The National Gallery hosts one of the world's finest art collection, displayng over 2.300 masterpieces dating from the mid-13th century to 1900. It was founded in 1824, when a private collection of 38 paintings was aquired by the British Government and exhibited in the house of the late owner, banker J.J. Angertsein, at 100 Pall Mall. In 1838 the growing collection moved to its current site. The beautiful neoclassical building, overlooking the square, was designed by William Wilkins and was opened by Queen Victoria on the 7 April 1838. The original structure was expanded in a series of building campaigns throughout the 19th and 20th centuries as neighbouring land became available.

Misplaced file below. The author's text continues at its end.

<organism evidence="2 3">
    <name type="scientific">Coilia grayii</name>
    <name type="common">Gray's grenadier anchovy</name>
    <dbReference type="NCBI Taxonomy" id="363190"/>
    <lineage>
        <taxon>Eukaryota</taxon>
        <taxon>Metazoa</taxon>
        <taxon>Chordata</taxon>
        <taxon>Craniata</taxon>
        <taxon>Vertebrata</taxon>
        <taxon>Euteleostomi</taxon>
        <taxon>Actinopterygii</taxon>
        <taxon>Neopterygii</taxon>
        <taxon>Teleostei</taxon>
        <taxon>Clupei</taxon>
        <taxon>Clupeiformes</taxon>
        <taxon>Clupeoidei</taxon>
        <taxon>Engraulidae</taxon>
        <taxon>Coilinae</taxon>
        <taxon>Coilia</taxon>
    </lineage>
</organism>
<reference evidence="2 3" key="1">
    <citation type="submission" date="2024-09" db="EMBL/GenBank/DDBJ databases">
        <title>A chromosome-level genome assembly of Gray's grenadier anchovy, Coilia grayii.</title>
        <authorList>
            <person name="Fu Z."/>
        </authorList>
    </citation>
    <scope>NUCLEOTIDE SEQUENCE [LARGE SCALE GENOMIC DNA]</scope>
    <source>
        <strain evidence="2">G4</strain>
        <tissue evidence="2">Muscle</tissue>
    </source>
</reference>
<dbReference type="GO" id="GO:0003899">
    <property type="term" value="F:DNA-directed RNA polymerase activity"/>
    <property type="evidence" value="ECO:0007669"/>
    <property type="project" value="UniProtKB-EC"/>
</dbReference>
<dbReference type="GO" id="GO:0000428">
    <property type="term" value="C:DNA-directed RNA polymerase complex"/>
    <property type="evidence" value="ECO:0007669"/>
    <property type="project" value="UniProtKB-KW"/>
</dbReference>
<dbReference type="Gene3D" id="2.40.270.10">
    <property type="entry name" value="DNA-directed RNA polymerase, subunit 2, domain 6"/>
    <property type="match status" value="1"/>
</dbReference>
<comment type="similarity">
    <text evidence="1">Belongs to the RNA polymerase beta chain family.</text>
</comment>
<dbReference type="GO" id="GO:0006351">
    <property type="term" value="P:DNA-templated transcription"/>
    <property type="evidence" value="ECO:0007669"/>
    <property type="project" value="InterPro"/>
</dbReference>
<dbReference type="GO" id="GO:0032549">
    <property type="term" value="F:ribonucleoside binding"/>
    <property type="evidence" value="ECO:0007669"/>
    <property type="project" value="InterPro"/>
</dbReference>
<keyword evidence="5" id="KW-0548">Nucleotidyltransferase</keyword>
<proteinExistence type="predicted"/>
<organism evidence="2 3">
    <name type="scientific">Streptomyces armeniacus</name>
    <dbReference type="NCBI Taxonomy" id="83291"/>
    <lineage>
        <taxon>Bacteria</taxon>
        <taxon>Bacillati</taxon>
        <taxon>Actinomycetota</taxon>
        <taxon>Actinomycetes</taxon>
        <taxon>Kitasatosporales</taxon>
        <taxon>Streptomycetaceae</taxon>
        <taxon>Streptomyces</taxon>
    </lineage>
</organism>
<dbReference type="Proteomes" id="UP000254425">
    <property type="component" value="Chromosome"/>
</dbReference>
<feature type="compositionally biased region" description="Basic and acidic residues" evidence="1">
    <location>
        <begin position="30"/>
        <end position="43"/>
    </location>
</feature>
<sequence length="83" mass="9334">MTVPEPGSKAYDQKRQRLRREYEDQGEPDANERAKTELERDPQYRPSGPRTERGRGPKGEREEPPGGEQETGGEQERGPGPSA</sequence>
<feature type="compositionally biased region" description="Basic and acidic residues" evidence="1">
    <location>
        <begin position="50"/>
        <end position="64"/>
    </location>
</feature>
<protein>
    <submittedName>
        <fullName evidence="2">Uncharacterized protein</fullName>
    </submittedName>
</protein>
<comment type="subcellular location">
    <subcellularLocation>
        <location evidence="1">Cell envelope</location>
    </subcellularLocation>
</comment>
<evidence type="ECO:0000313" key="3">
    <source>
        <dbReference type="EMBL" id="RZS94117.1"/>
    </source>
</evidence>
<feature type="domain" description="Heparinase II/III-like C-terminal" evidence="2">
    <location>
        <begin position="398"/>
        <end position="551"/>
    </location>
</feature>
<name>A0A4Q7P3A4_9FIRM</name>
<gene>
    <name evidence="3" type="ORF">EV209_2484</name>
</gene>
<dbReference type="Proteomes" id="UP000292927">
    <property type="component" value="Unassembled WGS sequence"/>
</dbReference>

The main entrance is located in the Sainsbury wing, to the left of the building, where are the oldest paintings such as works by Giotto and Jan Van Eyck. The Gallery boasts almost 70 individual rooms. All major traditions of Western European painting are represented, from the Italian artists of late medieval and Renaissance to the French Impressionists. You may recognize some of the world's most famous and valued paintings, such as Van Eyck’s Arnolfini Portrait, Velázquez’s Rokeby Venus, Turner’s Fighting Temeraire and Van Gogh’s Sunflowers.